Interview with Chris Barty – Australian Pararoo Goalkeeper

Crossover athletes have been all the rage recently, with athletes such as Karmichael Hunt and Israel Falou garnering large amounts of media attention. However over the past 18 months, one Western Australian athlete has made a changeover that is even more extreme than his professional counterparts.

Chris Barty, 23, has a mild form of Cerebral Palsy and in late 2010 began to make the transition from wheelchair basketball to football. He was an established member of the Perth Wheelcats in the National Wheelchair Basketball League, where he had won two championships. Barty had also played for the University of Arizona and had represented Australia at U23 level.

For those who don’t know, Paralympic Football is a sport for athletes with Cerebral Palsy, Acquired Brain Injury and victims of Stroke. The rules are based upon FIFA regulations with some minor alterations. It’s been existence since the late 1970s and there are now professional and semi-pro leagues in Europe. Australia formed a national team (The Pararoos) 1999, prior to the Sydney Paralympics where Australia competed due to its status as a host nation.

“Cerebral Palsy is a disability where you’re brain doesn’t quite send the right messages to your muscles and so that results in some motor control issues and muscle tightness amongst a few other bits and pieces. For me, I’m mostly affected in my legs,” Barty explained

After initially being hesitant to play the sport, Barty was encouraged by WA Paralympic Football Head Coach David Cantoni, to try his hand at goalkeeping.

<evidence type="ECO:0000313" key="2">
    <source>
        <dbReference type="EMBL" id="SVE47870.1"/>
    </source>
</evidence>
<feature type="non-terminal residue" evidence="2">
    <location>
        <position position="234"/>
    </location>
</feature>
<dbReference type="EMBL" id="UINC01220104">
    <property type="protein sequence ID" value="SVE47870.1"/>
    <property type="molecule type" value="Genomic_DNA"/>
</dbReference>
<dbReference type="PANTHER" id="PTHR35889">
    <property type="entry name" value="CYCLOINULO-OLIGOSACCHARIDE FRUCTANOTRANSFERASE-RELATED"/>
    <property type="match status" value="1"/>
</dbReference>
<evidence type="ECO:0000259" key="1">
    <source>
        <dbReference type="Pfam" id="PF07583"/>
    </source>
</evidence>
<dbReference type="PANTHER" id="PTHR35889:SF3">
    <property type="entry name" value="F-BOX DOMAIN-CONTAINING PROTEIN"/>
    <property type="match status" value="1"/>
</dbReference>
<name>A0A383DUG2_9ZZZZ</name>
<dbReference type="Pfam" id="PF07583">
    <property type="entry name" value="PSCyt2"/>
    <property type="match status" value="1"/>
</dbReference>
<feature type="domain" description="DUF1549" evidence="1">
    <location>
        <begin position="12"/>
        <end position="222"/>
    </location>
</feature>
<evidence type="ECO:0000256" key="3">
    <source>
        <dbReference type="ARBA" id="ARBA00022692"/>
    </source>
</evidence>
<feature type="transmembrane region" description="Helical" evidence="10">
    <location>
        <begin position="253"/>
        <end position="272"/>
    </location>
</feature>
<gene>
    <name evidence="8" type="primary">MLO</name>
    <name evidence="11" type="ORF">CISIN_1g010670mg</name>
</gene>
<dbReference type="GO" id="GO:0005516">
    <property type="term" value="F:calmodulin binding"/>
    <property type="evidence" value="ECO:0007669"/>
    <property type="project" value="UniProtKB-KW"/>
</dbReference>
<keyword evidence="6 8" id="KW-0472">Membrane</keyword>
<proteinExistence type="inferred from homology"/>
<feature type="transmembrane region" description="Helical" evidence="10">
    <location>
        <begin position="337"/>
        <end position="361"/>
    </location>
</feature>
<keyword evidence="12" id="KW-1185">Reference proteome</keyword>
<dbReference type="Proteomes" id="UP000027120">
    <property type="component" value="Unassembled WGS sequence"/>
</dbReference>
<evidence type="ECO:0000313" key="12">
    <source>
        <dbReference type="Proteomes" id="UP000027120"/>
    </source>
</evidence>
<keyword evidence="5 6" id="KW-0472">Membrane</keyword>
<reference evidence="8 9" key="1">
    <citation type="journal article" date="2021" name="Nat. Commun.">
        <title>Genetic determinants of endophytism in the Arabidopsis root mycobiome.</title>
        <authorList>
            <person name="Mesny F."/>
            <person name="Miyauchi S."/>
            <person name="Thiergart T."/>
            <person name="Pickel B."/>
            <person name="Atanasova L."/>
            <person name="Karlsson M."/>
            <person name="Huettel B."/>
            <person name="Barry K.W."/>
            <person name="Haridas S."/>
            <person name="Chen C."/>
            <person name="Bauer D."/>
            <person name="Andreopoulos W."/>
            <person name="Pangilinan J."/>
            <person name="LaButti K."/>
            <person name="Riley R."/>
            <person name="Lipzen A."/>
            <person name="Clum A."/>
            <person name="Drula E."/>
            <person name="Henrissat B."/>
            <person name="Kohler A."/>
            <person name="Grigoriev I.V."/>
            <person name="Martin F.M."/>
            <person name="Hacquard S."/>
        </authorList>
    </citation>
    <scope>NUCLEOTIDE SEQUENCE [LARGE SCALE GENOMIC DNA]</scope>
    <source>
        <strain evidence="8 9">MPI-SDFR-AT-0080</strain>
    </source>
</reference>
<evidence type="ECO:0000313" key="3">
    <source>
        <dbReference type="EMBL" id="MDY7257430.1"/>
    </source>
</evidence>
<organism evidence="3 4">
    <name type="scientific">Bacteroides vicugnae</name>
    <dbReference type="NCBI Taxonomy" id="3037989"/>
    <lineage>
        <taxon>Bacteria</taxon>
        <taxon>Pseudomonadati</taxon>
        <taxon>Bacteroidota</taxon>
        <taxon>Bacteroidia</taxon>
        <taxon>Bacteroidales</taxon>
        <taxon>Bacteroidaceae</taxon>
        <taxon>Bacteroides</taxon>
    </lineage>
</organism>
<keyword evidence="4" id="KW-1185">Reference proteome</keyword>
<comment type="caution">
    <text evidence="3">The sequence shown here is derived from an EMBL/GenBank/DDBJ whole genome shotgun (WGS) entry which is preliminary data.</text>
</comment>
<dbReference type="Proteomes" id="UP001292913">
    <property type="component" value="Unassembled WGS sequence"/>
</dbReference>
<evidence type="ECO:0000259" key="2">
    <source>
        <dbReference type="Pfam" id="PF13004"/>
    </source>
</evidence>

“It took me a while to get really interested in football, but I found that I really enjoyed goalkeeping and I’m a competitive guy, so I wanted to learn as much as I could. Obviously coming from a sport where you don’t use your feet at all, meant that I had a fair bit of work to do,” he said.

To further develop his skills, Barty sought out Goalkeeping Centre of Excellence coach David Whalley for some expert coaching.

“I’m not sure what Dave thought when I first turned up to be honest, I didn’t have a clue. I didn’t even have football boots!”

“What I appreciated about working with Dave was that he was as interested in learning from me as I was in learning from him. As an athlete with a disability you’re always concerned that you’ll be put in the ‘too hard basket’ or left behind but I’ve never got the sense that I was being treated any differently He definitely works me just as hard as anyone else and always encourages me push myself.”

“Aside from my goalkeeping technique, I’ve definitely improved the strength and flexibility in my legs, which has had positive implications for my life beyond football as well, which is great.”

By April 2011, Barty had signed with Subiaco Amateur Football Club, won bronze at the national championships playing for Victoria and been brought into the national set-up, only to narrowly miss selection for the World Cup in Holland.

“As strange as it might sound, I felt like cementing a spot with Subi in the Sunday League was a bigger achievement for me last year than making the Australian squad. It was important to me to earn my spot and not be seen as a liability. I was training six times a week and I feel like towards the end of the season, I think I was starting to make a contribution to the team,” he said.

By the end of the year, Barty had been was rewarded for his efforts, winning a number of awards including the Coaches Award for his club side, Wheelchair Sports WA Breakthrough Athlete of the Year Award and the David Cantoni medal.

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